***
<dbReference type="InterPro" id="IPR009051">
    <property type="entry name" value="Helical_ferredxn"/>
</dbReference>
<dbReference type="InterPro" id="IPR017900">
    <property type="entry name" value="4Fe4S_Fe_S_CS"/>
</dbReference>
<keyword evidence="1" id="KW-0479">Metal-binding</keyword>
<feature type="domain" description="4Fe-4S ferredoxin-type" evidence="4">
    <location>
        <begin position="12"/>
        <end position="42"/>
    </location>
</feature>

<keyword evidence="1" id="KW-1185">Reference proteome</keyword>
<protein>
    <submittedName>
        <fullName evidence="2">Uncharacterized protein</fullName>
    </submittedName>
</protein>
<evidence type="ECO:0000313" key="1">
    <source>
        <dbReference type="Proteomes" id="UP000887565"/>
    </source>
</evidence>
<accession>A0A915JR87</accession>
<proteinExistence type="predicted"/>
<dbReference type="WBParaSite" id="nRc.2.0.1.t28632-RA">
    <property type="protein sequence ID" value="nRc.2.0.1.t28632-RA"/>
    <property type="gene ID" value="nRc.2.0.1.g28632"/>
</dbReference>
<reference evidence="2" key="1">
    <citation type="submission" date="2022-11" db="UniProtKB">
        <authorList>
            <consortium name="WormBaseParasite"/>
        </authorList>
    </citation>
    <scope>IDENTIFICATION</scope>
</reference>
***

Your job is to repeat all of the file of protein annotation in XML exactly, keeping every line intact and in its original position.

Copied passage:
<dbReference type="InterPro" id="IPR009051">
    <property type="entry name" value="Helical_ferredxn"/>
</dbReference>
<dbReference type="InterPro" id="IPR017900">
    <property type="entry name" value="4Fe4S_Fe_S_CS"/>
</dbReference>
<keyword evidence="1" id="KW-0479">Metal-binding</keyword>
<feature type="domain" description="4Fe-4S ferredoxin-type" evidence="4">
    <location>
        <begin position="12"/>
        <end position="42"/>
    </location>
</feature>

<keyword evidence="1" id="KW-1185">Reference proteome</keyword>
<protein>
    <submittedName>
        <fullName evidence="2">Uncharacterized protein</fullName>
    </submittedName>
</protein>
<evidence type="ECO:0000313" key="1">
    <source>
        <dbReference type="Proteomes" id="UP000887565"/>
    </source>
</evidence>
<accession>A0A915JR87</accession>
<proteinExistence type="predicted"/>
<dbReference type="WBParaSite" id="nRc.2.0.1.t28632-RA">
    <property type="protein sequence ID" value="nRc.2.0.1.t28632-RA"/>
    <property type="gene ID" value="nRc.2.0.1.g28632"/>
</dbReference>
<reference evidence="2" key="1">
    <citation type="submission" date="2022-11" db="UniProtKB">
        <authorList>
            <consortium name="WormBaseParasite"/>
        </authorList>
    </citation>
    <scope>IDENTIFICATION</scope>
</reference>